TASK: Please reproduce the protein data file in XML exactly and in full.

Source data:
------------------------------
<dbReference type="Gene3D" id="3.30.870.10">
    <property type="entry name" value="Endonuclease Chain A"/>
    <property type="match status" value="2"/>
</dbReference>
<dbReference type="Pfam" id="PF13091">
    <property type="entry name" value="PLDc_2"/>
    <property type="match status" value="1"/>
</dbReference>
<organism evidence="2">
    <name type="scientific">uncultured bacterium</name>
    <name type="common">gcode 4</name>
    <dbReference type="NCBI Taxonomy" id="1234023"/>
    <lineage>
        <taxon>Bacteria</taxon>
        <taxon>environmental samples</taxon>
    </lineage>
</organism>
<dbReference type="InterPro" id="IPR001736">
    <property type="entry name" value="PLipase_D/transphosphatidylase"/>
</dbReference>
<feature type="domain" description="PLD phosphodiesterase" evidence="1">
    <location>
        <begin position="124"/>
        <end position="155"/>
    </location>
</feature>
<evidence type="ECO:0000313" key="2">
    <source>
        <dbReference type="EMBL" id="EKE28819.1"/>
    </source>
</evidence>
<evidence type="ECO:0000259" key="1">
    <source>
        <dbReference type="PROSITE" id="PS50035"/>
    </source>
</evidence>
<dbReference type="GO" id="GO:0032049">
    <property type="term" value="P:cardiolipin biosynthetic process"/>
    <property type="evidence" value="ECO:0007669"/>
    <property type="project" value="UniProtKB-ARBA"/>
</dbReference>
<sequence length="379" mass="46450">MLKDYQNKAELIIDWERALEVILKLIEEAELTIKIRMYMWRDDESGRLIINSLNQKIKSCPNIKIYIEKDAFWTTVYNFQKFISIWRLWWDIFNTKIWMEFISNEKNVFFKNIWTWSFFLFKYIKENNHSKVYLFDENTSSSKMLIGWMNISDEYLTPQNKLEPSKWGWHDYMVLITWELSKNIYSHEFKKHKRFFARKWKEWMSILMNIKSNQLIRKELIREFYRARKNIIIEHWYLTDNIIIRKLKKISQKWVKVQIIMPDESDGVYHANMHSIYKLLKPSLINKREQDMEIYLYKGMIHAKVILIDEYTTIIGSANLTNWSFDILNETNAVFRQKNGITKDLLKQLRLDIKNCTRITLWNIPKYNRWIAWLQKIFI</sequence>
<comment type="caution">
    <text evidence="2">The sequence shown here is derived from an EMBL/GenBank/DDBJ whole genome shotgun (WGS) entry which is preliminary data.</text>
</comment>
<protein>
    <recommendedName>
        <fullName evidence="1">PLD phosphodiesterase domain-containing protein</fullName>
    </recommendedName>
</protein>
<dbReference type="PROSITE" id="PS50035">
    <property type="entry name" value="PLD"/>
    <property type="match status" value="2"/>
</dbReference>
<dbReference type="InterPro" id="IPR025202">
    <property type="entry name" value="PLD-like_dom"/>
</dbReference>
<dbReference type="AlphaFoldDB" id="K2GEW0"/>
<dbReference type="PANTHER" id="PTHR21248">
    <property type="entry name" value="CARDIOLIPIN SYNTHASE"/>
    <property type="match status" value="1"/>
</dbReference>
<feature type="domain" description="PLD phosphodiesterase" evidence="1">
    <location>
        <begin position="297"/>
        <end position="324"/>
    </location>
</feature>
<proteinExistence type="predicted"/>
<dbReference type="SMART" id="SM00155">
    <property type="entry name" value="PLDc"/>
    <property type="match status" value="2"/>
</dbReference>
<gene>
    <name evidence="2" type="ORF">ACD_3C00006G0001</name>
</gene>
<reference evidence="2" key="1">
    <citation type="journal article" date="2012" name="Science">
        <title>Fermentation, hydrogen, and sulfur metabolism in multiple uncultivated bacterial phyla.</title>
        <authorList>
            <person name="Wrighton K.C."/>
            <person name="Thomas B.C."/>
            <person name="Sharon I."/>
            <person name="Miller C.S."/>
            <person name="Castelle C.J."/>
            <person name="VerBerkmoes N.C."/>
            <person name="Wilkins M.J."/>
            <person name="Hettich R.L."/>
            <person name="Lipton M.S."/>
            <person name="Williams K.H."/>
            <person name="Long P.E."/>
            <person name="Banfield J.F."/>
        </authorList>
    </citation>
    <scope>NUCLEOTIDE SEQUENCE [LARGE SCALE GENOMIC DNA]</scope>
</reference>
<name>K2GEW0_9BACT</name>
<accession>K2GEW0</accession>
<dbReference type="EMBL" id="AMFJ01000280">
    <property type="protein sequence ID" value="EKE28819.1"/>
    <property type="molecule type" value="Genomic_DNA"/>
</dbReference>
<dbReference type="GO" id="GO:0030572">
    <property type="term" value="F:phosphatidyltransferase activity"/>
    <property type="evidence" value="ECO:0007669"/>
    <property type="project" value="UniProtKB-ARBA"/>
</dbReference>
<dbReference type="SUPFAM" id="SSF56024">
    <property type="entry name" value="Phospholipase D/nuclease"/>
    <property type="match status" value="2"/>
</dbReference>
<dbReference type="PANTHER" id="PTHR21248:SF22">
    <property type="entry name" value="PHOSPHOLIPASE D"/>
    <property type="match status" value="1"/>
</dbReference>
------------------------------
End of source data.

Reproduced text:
<dbReference type="Gene3D" id="3.30.870.10">
    <property type="entry name" value="Endonuclease Chain A"/>
    <property type="match status" value="2"/>
</dbReference>
<dbReference type="Pfam" id="PF13091">
    <property type="entry name" value="PLDc_2"/>
    <property type="match status" value="1"/>
</dbReference>
<organism evidence="2">
    <name type="scientific">uncultured bacterium</name>
    <name type="common">gcode 4</name>
    <dbReference type="NCBI Taxonomy" id="1234023"/>
    <lineage>
        <taxon>Bacteria</taxon>
        <taxon>environmental samples</taxon>
    </lineage>
</organism>
<dbReference type="InterPro" id="IPR001736">
    <property type="entry name" value="PLipase_D/transphosphatidylase"/>
</dbReference>
<feature type="domain" description="PLD phosphodiesterase" evidence="1">
    <location>
        <begin position="124"/>
        <end position="155"/>
    </location>
</feature>
<evidence type="ECO:0000313" key="2">
    <source>
        <dbReference type="EMBL" id="EKE28819.1"/>
    </source>
</evidence>
<evidence type="ECO:0000259" key="1">
    <source>
        <dbReference type="PROSITE" id="PS50035"/>
    </source>
</evidence>
<dbReference type="GO" id="GO:0032049">
    <property type="term" value="P:cardiolipin biosynthetic process"/>
    <property type="evidence" value="ECO:0007669"/>
    <property type="project" value="UniProtKB-ARBA"/>
</dbReference>
<sequence length="379" mass="46450">MLKDYQNKAELIIDWERALEVILKLIEEAELTIKIRMYMWRDDESGRLIINSLNQKIKSCPNIKIYIEKDAFWTTVYNFQKFISIWRLWWDIFNTKIWMEFISNEKNVFFKNIWTWSFFLFKYIKENNHSKVYLFDENTSSSKMLIGWMNISDEYLTPQNKLEPSKWGWHDYMVLITWELSKNIYSHEFKKHKRFFARKWKEWMSILMNIKSNQLIRKELIREFYRARKNIIIEHWYLTDNIIIRKLKKISQKWVKVQIIMPDESDGVYHANMHSIYKLLKPSLINKREQDMEIYLYKGMIHAKVILIDEYTTIIGSANLTNWSFDILNETNAVFRQKNGITKDLLKQLRLDIKNCTRITLWNIPKYNRWIAWLQKIFI</sequence>
<comment type="caution">
    <text evidence="2">The sequence shown here is derived from an EMBL/GenBank/DDBJ whole genome shotgun (WGS) entry which is preliminary data.</text>
</comment>
<protein>
    <recommendedName>
        <fullName evidence="1">PLD phosphodiesterase domain-containing protein</fullName>
    </recommendedName>
</protein>
<dbReference type="PROSITE" id="PS50035">
    <property type="entry name" value="PLD"/>
    <property type="match status" value="2"/>
</dbReference>
<dbReference type="InterPro" id="IPR025202">
    <property type="entry name" value="PLD-like_dom"/>
</dbReference>
<dbReference type="AlphaFoldDB" id="K2GEW0"/>
<dbReference type="PANTHER" id="PTHR21248">
    <property type="entry name" value="CARDIOLIPIN SYNTHASE"/>
    <property type="match status" value="1"/>
</dbReference>
<feature type="domain" description="PLD phosphodiesterase" evidence="1">
    <location>
        <begin position="297"/>
        <end position="324"/>
    </location>
</feature>
<proteinExistence type="predicted"/>
<dbReference type="SMART" id="SM00155">
    <property type="entry name" value="PLDc"/>
    <property type="match status" value="2"/>
</dbReference>
<gene>
    <name evidence="2" type="ORF">ACD_3C00006G0001</name>
</gene>
<reference evidence="2" key="1">
    <citation type="journal article" date="2012" name="Science">
        <title>Fermentation, hydrogen, and sulfur metabolism in multiple uncultivated bacterial phyla.</title>
        <authorList>
            <person name="Wrighton K.C."/>
            <person name="Thomas B.C."/>
            <person name="Sharon I."/>
            <person name="Miller C.S."/>
            <person name="Castelle C.J."/>
            <person name="VerBerkmoes N.C."/>
            <person name="Wilkins M.J."/>
            <person name="Hettich R.L."/>
            <person name="Lipton M.S."/>
            <person name="Williams K.H."/>
            <person name="Long P.E."/>
            <person name="Banfield J.F."/>
        </authorList>
    </citation>
    <scope>NUCLEOTIDE SEQUENCE [LARGE SCALE GENOMIC DNA]</scope>
</reference>
<name>K2GEW0_9BACT</name>
<accession>K2GEW0</accession>
<dbReference type="EMBL" id="AMFJ01000280">
    <property type="protein sequence ID" value="EKE28819.1"/>
    <property type="molecule type" value="Genomic_DNA"/>
</dbReference>
<dbReference type="GO" id="GO:0030572">
    <property type="term" value="F:phosphatidyltransferase activity"/>
    <property type="evidence" value="ECO:0007669"/>
    <property type="project" value="UniProtKB-ARBA"/>
</dbReference>
<dbReference type="SUPFAM" id="SSF56024">
    <property type="entry name" value="Phospholipase D/nuclease"/>
    <property type="match status" value="2"/>
</dbReference>
<dbReference type="PANTHER" id="PTHR21248:SF22">
    <property type="entry name" value="PHOSPHOLIPASE D"/>
    <property type="match status" value="1"/>
</dbReference>